Former Washingon Gov. Dan Evans calls on the governor and Legislature to, finally, pass a capital budget and a fix for the state Supreme Court’s Hirst decision, which has halted development in some rural areas.
It’s time for Gov. Jay Inslee, together with Republicans and Democrats in both houses of the Legislature, to put partisanship aside and solve two pressing problems. Washington state needs a capital budget and a fix to the state Supreme Court’s Hirst decision, which has impacted homebuilding in rural areas.
As construction costs rise, every day that goes by without passage of the state’s capital budget means that taxpayers will pay more for building schools and other projects, and it means that needed construction is delayed.
Equally important is modification of the law in response to the Hirst decision. Hirst will shatter the American dream for some Washington state families because they may not be able to obtain water on the properties they purchased unless the Legislature enacts a solution to that decision.
A recent study by the Building Industry Association of Washington suggested that $6.9 billion in economic growth every year will be lost if the Hirst decision stands. Even if the assumptions in the analysis are exaggerated, and the court decision costs the state only $3 billion annually in economic activity, would that be acceptable? Of course not, especially in rural areas that are desperate for an economic boost.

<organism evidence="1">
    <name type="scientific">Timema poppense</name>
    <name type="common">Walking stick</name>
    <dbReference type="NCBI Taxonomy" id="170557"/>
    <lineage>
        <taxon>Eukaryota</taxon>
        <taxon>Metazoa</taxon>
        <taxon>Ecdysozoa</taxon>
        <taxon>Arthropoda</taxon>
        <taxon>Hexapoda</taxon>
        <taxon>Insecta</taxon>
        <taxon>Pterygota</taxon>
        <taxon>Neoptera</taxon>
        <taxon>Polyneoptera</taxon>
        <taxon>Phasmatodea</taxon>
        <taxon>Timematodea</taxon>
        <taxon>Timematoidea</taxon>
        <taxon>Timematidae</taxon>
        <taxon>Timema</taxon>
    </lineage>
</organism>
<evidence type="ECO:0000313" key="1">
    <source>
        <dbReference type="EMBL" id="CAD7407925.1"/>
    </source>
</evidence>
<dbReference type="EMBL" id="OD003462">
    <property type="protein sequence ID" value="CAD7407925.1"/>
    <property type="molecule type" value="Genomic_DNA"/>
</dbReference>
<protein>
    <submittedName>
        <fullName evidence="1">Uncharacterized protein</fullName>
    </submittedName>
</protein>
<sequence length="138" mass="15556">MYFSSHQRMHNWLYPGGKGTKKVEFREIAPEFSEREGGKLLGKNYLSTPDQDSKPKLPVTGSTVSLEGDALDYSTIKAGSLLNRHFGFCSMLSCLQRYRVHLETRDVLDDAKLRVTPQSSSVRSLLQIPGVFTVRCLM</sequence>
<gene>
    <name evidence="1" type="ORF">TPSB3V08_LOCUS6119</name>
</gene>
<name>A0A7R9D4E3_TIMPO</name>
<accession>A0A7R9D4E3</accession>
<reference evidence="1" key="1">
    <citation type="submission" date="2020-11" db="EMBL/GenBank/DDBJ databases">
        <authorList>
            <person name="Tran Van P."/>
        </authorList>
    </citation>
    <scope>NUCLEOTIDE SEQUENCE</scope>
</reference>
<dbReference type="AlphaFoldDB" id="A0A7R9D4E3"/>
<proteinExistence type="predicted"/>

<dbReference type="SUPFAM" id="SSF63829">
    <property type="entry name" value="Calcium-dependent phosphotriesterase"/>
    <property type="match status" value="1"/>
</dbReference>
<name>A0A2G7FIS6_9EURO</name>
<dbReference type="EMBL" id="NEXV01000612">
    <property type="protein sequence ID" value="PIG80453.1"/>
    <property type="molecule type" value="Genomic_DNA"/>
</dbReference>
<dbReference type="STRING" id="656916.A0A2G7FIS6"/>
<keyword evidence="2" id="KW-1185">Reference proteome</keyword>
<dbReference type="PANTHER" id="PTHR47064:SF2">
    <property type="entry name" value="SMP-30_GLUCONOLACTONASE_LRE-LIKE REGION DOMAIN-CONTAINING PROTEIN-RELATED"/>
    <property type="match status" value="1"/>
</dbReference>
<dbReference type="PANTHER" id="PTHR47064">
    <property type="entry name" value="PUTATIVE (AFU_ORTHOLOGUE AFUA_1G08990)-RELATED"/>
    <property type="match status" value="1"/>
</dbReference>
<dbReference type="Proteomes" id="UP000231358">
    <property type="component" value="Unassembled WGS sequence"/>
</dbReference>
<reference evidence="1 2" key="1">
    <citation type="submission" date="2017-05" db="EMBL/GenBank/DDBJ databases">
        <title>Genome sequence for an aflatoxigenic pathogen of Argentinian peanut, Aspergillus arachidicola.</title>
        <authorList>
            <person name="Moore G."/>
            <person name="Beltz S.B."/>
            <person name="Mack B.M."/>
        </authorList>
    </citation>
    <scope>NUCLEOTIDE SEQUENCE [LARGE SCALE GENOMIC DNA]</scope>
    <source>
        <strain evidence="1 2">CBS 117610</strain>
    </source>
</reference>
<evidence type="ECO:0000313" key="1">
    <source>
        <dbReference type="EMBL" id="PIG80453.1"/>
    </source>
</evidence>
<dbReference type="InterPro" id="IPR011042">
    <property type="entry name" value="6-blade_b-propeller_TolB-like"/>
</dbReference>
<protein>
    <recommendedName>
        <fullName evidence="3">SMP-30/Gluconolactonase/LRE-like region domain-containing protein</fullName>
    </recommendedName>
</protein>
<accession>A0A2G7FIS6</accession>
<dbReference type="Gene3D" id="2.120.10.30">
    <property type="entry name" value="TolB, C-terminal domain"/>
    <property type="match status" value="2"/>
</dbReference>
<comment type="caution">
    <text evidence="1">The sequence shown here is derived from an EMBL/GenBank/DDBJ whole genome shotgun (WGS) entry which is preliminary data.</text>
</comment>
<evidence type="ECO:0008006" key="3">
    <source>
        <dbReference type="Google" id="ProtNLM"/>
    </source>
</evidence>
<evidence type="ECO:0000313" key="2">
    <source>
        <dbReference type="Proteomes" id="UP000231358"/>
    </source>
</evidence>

Serving as Washington state’s governor for three terms, I learned that sometimes elected officials need to step out of their partisan comfort zones and provide leadership. I believe that Gov. Inslee and our legislators must do this right now. Doing so now on the capital budget and Hirst decision can set a positive example that will extend across our state and, possibly, even farther.
In Washington, D.C., and across America we see divisive, partisan fighting, name-calling and questioning of motives. We see too little evidence of problem-solving. Should we be surprised that our society seems to be breaking apart into warring camps when so much of the country’s leadership behaves this way?
Olympia can provide a positive model. There is an impasse. How we got here and who’s to blame — the people of this state don’t care. What they want, and what they deserve, is a solution to the impasse.
Gov. Inslee and the legislators have a duty to do more than point partisan fingers. They should put their energy toward solving both of these problems.
There are at least two viable options to resolving this in a timely manner now:
• The governor can call the Legislature back into session and publicly demand that both chambers allow the capital budget and Hirst bills to be voted upon, committing to sign those bills when they reach his desk. I am told that if the leadership in both chambers would merely allow legislators to vote, both bills would pass.
• The governor can publicly call the appropriate legislators from all four caucuses into his office, lead the negotiations and not allow anyone to leave until an agreement has been reached.
There is no political advantage spending time blaming and refusing to act. The time for a solution and leadership is now.
We are one Washington. Our state needs leadership for the whole state. The state’s political leaders in Olympia have an opportunity to provide a model of leadership that is distinct from that of Washington, D.C., one that shows that it is possible to bridge partisan divides.
The citizens of this state — children, seniors, city-dwellers and rural residents — all of us — will thank you.